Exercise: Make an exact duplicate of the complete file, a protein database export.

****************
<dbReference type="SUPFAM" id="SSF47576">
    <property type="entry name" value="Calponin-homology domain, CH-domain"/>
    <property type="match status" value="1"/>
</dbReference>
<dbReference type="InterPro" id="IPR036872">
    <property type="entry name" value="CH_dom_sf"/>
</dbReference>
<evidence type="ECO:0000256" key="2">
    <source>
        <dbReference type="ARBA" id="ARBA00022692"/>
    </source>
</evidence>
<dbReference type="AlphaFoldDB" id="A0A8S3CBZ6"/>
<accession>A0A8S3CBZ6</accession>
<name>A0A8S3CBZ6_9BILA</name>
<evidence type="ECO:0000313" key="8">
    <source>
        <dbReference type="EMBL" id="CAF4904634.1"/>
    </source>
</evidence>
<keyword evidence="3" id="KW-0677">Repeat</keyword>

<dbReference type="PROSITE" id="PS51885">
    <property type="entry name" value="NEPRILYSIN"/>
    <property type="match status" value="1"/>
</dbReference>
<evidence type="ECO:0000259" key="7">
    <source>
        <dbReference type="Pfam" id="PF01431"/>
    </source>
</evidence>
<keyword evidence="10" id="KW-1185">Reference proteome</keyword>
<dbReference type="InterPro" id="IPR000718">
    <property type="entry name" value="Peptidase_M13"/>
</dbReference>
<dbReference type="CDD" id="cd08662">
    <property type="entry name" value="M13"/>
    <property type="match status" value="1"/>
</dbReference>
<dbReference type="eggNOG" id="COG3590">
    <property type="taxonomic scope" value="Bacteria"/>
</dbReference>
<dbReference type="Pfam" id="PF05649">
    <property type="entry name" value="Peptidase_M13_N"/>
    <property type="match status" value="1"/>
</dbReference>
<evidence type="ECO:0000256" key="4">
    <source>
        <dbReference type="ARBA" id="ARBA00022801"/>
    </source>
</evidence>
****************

<dbReference type="SUPFAM" id="SSF47576">
    <property type="entry name" value="Calponin-homology domain, CH-domain"/>
    <property type="match status" value="1"/>
</dbReference>
<dbReference type="InterPro" id="IPR036872">
    <property type="entry name" value="CH_dom_sf"/>
</dbReference>
<evidence type="ECO:0000256" key="2">
    <source>
        <dbReference type="ARBA" id="ARBA00022692"/>
    </source>
</evidence>
<dbReference type="AlphaFoldDB" id="A0A8S3CBZ6"/>
<accession>A0A8S3CBZ6</accession>
<name>A0A8S3CBZ6_9BILA</name>
<evidence type="ECO:0000313" key="8">
    <source>
        <dbReference type="EMBL" id="CAF4904634.1"/>
    </source>
</evidence>
<keyword evidence="3" id="KW-0677">Repeat</keyword>

<dbReference type="PROSITE" id="PS51885">
    <property type="entry name" value="NEPRILYSIN"/>
    <property type="match status" value="1"/>
</dbReference>
<evidence type="ECO:0000259" key="7">
    <source>
        <dbReference type="Pfam" id="PF01431"/>
    </source>
</evidence>
<keyword evidence="10" id="KW-1185">Reference proteome</keyword>
<dbReference type="InterPro" id="IPR000718">
    <property type="entry name" value="Peptidase_M13"/>
</dbReference>
<dbReference type="CDD" id="cd08662">
    <property type="entry name" value="M13"/>
    <property type="match status" value="1"/>
</dbReference>
<dbReference type="eggNOG" id="COG3590">
    <property type="taxonomic scope" value="Bacteria"/>
</dbReference>
<dbReference type="Pfam" id="PF05649">
    <property type="entry name" value="Peptidase_M13_N"/>
    <property type="match status" value="1"/>
</dbReference>
<evidence type="ECO:0000256" key="4">
    <source>
        <dbReference type="ARBA" id="ARBA00022801"/>
    </source>
</evidence>